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Music Review: Foghat – Last Train Home: Limited Edition LP

Foghat’s Last Train Home was originally released in 2010 and caused a bit of a stir with their fans. It was a great disc and was greeted enthusiastically. It was so well received in fact, that they have just issued a special, limited-edition vinyl version of it. This is not a new phenomenon; vinyl is making something of a comeback, especially with classic-rock acts. Although LPs account for a miniscule amount of music sales overall, some of us never completely abandoned it. With Last Train Home, Foghat have produced an outstanding package. Not only is the double-album limited to just 1,000 copies, but it comes in a beautiful gatefold sleeve, and the vinyl itself is a stunning shade of blue.

Blue is a natural choice for the set, as this is a collection of blues songs, which has always been a part of Foghat‘s music. Their first hit was a cover of Willie Dixon’s “I Just Want To Make Love To You” off of their 1972 debut Foghat. What they did with those older songs was to put a seventies rock spin on them, which FM radio ate up. Their heyday (at least for some of us) was their 1975 Fool For The City album, which contained the classic “Slow Ride.”

There were more hits to come, but things changed over the years. Like so many groups of the era, Foghat’s audience slowly fell off. It’s a sad story, but the group continued to record and play live regardless. By 2010, two members of the “classic” Foghat lineup had passed on – “Lonesome” Dave Peverett in 2000, and Rod Price in 2005. The 2010 CD release of Last Train Home was dedicated to the memories of them.

The group that recorded Last Train Home consisted of Roger Earl (drums), Charlie Huhn (vocals, lead guitar), Bryan Bassett (lead and slide guitar), Jeff Howell (bass), Colin Earl (keyboards), Lefty Lefkowitz (harmonica), and special guest Eddie “Bluesman” Kirkland – who played guitar and sang on “Good Good Day,” and “In My Dreams,” (both of which he wrote as well). Sadly, between the time of the CD release, and this LP – Eddie was killed in an auto accident, and he too receives a special memorial dedication on the back cover.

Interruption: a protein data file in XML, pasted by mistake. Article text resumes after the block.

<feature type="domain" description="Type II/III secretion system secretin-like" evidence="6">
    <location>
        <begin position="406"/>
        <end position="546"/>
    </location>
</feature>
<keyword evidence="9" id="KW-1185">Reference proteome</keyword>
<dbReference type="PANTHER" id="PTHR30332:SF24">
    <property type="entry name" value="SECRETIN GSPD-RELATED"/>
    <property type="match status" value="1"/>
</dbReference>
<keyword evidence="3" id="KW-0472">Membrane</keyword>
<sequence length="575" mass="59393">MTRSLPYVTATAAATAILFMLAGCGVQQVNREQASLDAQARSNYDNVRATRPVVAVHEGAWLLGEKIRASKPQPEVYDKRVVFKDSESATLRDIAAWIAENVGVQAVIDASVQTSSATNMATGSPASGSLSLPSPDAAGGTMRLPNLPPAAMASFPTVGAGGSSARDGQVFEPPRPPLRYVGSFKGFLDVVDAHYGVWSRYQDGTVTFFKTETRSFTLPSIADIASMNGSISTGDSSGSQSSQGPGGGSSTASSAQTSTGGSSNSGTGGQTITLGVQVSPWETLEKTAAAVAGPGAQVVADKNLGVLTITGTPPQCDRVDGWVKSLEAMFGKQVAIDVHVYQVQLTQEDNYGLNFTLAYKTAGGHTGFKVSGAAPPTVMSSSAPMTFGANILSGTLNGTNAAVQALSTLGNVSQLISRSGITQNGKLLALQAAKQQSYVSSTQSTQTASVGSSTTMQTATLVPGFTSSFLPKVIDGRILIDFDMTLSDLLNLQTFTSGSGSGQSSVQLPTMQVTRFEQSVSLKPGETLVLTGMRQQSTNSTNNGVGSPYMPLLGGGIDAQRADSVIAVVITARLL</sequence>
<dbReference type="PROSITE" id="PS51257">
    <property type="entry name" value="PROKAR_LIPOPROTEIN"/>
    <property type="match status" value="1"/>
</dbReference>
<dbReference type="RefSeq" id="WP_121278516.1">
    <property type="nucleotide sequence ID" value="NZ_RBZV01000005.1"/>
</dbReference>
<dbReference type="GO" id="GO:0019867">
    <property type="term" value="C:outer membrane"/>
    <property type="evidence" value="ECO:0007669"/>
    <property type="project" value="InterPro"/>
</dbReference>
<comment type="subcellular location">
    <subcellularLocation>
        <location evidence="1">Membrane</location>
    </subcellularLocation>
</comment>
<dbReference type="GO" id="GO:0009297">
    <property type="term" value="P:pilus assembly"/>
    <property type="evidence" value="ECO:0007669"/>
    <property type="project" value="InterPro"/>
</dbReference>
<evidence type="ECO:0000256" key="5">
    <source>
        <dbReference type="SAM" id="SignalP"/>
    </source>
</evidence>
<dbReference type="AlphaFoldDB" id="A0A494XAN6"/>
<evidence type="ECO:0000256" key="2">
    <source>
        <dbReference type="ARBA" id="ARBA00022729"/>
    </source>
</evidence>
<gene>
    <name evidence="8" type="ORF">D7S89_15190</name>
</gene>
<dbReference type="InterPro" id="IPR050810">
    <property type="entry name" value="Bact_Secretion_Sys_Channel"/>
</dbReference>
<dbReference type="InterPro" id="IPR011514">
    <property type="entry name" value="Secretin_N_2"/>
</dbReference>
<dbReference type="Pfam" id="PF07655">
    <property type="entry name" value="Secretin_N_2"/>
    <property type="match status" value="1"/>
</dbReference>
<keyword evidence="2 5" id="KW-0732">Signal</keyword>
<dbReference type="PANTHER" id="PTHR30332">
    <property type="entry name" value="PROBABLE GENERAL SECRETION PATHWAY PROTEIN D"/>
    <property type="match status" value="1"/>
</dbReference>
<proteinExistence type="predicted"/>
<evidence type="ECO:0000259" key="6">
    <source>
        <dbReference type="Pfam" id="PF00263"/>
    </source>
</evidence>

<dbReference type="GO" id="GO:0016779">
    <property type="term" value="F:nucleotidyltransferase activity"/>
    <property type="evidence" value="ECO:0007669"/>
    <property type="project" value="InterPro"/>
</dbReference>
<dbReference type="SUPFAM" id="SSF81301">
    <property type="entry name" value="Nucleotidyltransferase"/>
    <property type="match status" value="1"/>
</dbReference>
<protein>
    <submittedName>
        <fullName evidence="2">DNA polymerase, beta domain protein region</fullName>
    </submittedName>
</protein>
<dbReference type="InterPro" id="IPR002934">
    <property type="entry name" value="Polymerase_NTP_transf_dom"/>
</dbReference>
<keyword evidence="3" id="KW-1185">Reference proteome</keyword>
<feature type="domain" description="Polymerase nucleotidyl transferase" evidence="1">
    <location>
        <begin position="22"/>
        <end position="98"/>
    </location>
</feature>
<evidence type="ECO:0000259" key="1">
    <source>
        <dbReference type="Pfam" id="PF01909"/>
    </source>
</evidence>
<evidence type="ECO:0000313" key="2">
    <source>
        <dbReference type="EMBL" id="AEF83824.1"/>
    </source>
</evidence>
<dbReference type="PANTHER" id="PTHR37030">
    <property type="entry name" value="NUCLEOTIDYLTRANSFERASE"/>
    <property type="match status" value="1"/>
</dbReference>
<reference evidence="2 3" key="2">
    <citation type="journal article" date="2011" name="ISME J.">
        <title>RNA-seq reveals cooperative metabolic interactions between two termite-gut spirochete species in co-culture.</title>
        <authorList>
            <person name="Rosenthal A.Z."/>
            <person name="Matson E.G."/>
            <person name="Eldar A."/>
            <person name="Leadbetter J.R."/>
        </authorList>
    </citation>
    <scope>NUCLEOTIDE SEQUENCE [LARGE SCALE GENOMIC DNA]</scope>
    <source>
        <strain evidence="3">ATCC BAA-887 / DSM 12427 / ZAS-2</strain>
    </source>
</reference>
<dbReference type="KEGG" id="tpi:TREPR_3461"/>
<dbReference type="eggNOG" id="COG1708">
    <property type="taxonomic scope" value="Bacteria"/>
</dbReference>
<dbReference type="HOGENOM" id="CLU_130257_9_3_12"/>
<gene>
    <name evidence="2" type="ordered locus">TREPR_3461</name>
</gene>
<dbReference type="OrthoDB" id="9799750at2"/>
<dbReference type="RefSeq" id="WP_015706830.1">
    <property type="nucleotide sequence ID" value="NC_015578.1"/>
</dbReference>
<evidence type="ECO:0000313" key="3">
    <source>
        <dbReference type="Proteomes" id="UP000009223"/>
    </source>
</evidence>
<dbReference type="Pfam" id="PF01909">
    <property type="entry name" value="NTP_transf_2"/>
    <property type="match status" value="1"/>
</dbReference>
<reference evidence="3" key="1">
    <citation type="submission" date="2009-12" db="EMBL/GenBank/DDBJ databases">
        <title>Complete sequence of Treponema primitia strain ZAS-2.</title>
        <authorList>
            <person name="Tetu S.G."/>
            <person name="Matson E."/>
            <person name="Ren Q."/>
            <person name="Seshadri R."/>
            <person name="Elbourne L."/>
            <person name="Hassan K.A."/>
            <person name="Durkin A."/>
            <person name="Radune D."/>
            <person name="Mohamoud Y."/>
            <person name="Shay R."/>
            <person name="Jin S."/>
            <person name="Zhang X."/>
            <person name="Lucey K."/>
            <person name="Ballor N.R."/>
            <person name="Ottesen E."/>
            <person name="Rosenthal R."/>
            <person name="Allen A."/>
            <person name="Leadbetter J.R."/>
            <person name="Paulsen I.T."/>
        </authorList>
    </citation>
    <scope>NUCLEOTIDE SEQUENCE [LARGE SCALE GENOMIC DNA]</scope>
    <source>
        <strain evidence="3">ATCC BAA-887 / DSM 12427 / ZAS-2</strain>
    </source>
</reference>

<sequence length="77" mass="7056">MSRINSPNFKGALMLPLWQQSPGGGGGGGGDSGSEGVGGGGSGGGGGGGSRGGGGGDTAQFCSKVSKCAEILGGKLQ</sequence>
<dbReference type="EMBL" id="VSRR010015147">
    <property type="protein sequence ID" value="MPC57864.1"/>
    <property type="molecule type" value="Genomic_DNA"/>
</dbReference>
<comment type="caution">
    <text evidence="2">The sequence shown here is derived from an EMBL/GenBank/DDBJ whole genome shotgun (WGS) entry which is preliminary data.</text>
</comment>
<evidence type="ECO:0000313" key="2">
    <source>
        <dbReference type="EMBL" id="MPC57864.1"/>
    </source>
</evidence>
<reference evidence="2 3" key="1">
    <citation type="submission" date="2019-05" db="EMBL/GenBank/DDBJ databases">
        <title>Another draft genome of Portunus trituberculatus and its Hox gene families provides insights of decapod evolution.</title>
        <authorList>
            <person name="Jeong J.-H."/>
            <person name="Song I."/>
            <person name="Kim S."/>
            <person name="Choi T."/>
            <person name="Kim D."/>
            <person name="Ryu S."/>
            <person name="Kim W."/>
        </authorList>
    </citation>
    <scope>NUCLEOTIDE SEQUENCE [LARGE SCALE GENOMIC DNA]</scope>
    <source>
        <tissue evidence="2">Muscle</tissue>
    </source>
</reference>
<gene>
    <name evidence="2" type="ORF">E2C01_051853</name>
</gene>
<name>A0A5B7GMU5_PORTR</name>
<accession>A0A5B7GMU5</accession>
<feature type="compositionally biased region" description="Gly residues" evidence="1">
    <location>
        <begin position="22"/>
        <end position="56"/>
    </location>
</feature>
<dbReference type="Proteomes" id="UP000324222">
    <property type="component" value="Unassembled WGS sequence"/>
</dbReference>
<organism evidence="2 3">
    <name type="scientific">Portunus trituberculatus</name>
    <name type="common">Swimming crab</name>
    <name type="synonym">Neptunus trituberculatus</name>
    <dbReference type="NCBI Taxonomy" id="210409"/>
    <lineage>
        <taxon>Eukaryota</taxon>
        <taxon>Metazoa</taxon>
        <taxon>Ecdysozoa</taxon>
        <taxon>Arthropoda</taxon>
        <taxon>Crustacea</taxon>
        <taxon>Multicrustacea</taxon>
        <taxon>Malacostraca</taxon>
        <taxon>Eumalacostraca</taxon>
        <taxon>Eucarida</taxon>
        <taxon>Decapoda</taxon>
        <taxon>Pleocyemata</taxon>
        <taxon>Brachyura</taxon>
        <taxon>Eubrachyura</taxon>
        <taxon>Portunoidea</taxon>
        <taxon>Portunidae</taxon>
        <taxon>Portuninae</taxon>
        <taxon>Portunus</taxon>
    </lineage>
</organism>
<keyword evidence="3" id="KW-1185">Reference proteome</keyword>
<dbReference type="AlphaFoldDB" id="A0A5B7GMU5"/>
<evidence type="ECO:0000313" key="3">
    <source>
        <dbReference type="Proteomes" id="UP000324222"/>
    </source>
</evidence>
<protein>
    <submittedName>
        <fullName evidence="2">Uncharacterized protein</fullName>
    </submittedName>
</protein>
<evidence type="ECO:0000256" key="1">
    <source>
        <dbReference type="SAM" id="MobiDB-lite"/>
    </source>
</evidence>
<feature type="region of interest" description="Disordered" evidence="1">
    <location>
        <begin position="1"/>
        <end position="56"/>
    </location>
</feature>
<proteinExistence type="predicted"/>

Last Train Home is a tribute to the blues masters who inspired Foghat in the first place. It is a project that Roger Earl and Lonesome Dave had discussed doing for years, but unfortunately Peverett had left us by the time it became a reality. The vinyl release date of February 7 marked the 12-year anniversary of Peverett’s death.

As previously mentioned, two of the 12 songs were written by Kirkland. Three others are Foghat originals, written by various incarnations of the group. Six were written by blues legends Otis Rush, Chuck Willis, Muddy Waters, Willie Dixon, and Elmore James (two tracks).

The remaining track is “Needle And Spoon,“ written by Chris Youlden. It originally appeared on the 1969 Savoy Brown album Raw Sienna. For those who may be unfamiliar with the historical roots of Foghat, both Roger Earl and Dave Peverett were members of Savoy at the time. In fact, they left that group to form Foghat, so the inclusion of this song has a special significance.

One of the things about the blues I have always enjoyed is the fact that age never seems to be an issue. For one thing, the songs themselves are “old.” But I was thinking more about the artists. Take Muddy Waters for example. For anyone who has seen The Last Waltz (1978), his performance of “Mannish Boy” just about stole the show – and that is saying something considering the level of talent who performed that night. Waters was 63 years old at the time.

As a band, nobody on Last Train Home can be accused of slacking. In fact, they seem to be egging each other on to stronger and stronger performances. This may sound like a back-handed compliment, but it really is not intended that way. With this set, and the way they play – they are like the ultimate roadhouse blues band anyone could ever hope to see. All 12 songs are great, but I particularly enjoyed the medley of “Rollin’ & Tumblin’”/”You Need Love.” The two Elmore James tracks are very strong, as is the Muddy Waters tune “Louisiana Blues.”

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